Recommendations of Yubico on information security in 2022

ExtraHop wird von Bain Capital Private Equity und Crosspoint Capital Partners übernommen

Alexander Koch, VP Sales EMEA

In 2021, we experienced an increasing number of spectacular security breaches, which often resulted in devastating ransomware attacks. The attackers continued to target supply chains, but also targeted traditionally softer targets such as hospitals, schools and local governments. And although the underlying causes of these cyberattacks were diverse, all attacks benefited from one-factor authentication or weak multi-factor authentication (e.g. OTP) and unprotected secrets (e.g. SAML signature keys).

Expected for 2022 Chad Thunberg, CISO of Yubico , a further increase in ransom extortion attacks, due in large part to the successes that ransomware groups achieved in 2021. In addition, it can be assumed that governments will rely even more on regulations to promote more mature IT security practices and principles in vulnerable sectors.

Here are the main recommendations of Yubico on information security in 2022:

Companies should strive for a zero trust architecture

The SolarWinds hack and the recent vulnerability in Log4j have impressively demonstrated how critical internal systems in some companies have free access to the Internet and untrustworthy systems, despite the fact that the least privilege principle and isolation have been advocated for decades.

Zero trust security models open up new perspectives, but require a fundamentally changed approach to information security. Instead of simply assuming that the internal IT environment can be trusted, Zero Trust assumes that the environment is hostile. Trust is guaranteed by verification and strong authentication, but it is short-lived and therefore has to be re-established again and again. This, according to the theory, should limit the impact of a successful security breach, as the time window is reduced and the systems are better isolated.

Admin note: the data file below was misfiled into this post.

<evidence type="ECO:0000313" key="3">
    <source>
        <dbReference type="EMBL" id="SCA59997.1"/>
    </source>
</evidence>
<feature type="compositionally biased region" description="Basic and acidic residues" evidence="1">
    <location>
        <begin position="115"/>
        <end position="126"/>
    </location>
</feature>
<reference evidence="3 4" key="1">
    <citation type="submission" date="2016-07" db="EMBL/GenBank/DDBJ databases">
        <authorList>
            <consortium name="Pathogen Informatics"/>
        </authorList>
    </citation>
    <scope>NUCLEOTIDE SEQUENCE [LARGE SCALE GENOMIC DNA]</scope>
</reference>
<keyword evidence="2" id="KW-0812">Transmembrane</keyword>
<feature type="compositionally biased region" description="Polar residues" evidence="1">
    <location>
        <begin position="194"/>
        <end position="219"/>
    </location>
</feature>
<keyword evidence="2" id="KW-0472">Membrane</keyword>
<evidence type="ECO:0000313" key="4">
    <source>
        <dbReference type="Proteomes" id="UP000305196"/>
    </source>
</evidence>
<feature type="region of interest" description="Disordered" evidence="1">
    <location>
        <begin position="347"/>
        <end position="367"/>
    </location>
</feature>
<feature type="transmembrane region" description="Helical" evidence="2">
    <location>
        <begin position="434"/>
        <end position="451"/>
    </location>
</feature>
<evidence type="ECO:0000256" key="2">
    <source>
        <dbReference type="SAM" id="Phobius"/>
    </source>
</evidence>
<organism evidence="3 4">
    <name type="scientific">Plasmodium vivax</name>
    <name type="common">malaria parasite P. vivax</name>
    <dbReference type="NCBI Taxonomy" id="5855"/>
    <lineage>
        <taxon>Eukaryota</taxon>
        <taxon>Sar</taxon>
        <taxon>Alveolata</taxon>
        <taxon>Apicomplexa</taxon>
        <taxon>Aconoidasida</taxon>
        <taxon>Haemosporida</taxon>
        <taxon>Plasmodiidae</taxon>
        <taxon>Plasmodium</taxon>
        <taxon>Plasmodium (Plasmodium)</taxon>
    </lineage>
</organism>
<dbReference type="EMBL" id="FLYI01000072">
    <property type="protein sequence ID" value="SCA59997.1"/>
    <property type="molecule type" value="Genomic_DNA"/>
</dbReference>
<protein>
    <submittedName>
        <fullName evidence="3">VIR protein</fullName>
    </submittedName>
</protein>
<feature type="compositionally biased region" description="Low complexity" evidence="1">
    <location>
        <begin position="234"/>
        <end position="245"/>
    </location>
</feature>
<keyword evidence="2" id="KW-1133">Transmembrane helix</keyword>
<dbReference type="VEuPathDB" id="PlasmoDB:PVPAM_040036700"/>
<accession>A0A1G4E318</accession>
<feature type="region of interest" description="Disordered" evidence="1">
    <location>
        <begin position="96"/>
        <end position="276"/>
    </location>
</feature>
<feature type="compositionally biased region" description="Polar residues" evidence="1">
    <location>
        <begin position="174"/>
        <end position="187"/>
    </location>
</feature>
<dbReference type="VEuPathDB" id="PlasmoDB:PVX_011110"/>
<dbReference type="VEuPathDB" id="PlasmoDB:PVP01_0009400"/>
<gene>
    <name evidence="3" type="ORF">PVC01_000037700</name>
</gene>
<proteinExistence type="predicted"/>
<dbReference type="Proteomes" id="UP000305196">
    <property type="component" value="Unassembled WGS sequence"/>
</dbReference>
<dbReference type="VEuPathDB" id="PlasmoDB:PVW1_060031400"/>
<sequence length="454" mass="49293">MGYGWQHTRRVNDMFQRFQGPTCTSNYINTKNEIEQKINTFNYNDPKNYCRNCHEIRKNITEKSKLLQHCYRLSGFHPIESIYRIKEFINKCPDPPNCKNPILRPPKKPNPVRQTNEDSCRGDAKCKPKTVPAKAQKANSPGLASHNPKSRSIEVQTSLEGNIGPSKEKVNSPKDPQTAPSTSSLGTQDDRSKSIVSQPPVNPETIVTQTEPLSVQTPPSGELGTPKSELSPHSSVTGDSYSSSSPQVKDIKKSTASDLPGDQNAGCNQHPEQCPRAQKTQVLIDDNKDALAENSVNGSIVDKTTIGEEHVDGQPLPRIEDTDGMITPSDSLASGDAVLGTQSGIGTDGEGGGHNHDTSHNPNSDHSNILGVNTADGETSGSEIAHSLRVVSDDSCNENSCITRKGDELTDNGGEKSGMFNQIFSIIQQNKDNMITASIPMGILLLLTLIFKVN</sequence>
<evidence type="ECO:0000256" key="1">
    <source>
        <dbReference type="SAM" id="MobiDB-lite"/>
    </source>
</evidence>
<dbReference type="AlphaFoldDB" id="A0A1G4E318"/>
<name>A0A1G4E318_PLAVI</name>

Phishing-resistant multi-factor authentication is essential

Phishing, credential stuffing and other threats related to password-based authentication will remain a significant risk for companies. The attackers have proven that they can gain access to internal networks where one-factor authentication and weak MFA are still widely used. Stolen credentials enable attackers to get stuck in an environment without having to exploit vulnerabilities or perform other actions that would increase the likelihood of detection.

The YubiKey, which supports multiple authentication protocols, can serve as a bridge for companies if they want to gradually switch from one-factor authentication and older MFA methods such as OTP to modern, FIDO-based protocols that are resistant to common attacks such as phishing.

Companies need to overcome the fear of the cloud

Some companies and industries still consider the cloud a threat, mainly because they see security advantages in maintaining control themselves. Whether this assumption is justified or not – in any case, the cloud offers a number of robust security functions and protocols. If these are used correctly, many threats that large companies are struggling with today, such as ransomware and the compromise of business emails, can be largely defused. The combination of federated identities, strong multi-factor authentication and cloud-based file storage is of great benefit for both large and small companies. Mutual TLS-based authentication and encryption can usually be easily activated via a checkbox, while the complex PKI procedures are handled and automated in the backend. In addition, additional monitoring and control options are available for those users who are willing and experienced enough to manage their secrets themselves.